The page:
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VW engine will be the first 4-cylinder in the industry to use cylinder deactivation tech

With more stringent fuel economy standards looming in the U.S. and elsewhere, auto manufacturers are looking to pull out all the stops to improve economy as much as possible. Carmakers are turning to technology like direct injection and automatic start/stop. Several automakers are also using cylinder deactivation on their larger engines.

Cylinder deactivation is something that some carmakers in the U.S. and abroad have used for years. Chrysler has used the technology in its Hemi engines, Honda uses it on some of its V6 models, and Audi will use cylinder deactivation in its new line of “S” performance models.

VW is set to make a first in the automotive market by offering cylinder deactivation on its 4-cylinder models.

The VW tech will turn off two engine cylinders under certain conditions. The engine is called the 1.4L TSI and VW promises that it will offer a fuel savings of 0.4-liters/100km and when combined with start/stop technology the vehicle would save 0.6-liters of fuel. For those more familiar with U.S. mpg ratings, that works out to an improvement of in the range of 
3 to 4.5 mpg on average. 

The engine would turn off two of the cylinders under low to medium loads, and VW says that the tech will meet the future European EU6 emissions standards. The cylinders will be deactivated when the engine is operating between 1,400 and 4,000 rpm and the engine torque is in the range of 25 to 75Nm.

VW claims that operating range applies to about 70 percent of the driving distance in the EU fuel economy driving cycle. VW also points out that as soon as the driver presses the pedal the cylinders will reactivate without the driver being able to tell it happened. The cylinders also would not turn off if the vehicle were being driven in a sporty manner apparently.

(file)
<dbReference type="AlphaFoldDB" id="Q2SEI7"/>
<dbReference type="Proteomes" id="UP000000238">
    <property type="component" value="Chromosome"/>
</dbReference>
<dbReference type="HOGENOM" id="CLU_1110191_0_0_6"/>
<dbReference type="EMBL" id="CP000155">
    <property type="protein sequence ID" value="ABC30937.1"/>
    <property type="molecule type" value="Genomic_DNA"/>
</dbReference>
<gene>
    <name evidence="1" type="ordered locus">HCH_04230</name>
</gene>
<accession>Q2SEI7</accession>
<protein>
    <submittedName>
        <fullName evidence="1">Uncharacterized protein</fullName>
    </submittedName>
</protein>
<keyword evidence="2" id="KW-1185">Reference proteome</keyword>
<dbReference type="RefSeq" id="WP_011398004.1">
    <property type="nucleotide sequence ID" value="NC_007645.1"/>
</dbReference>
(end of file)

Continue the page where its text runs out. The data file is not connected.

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RE: Good on paper..
By Manch on 9/7/2011 4:49:09 AM , Rating: 2
My girlfriend years back had an '88 Plymouth Sundance that got 40+ mpg, even with an intake manifold leak losing loads of vacuum..

umm...a leaking intake manifold would make fuel economy worse and that cars combined mpg for the time was only 25mpg. By todays standard that would probably be 21-22 if the car was in top shape.


RE: Good on paper..
By nocturne_81 on 9/7/2011 5:31:08 PM , Rating: 2
I may have exaggerated a bit, but it got at least somewhere in the upper 30s... Don't ask me how, but the lil car was a trooper... Bought for $350 with 90k miles, drove for 5 yrs, then sold it for $500 with 130k miles (sold it rather than fix it.. the buyer then drove it another 2 yrs with the manifold leak before selling it to someone else..). Could drive from here to cleveland (1 hr), then to columbus (2hrs), and then back home on a single tank of gas with a bit to spare. In our harsh NE Ohio winters, it never got stuck -- never. Seemed like it was so light it just floated on top of the snow, where I'd get stuck pulling out right after..

That was then, though.. I could never in good conscience recommend a Chrysler now. It's like Chevy's switch from the cavalier to the cobalt. Shoddy as the cavalier was, any that ever drove both can certainly admit that the cobalt drives like a tin can on wheels.

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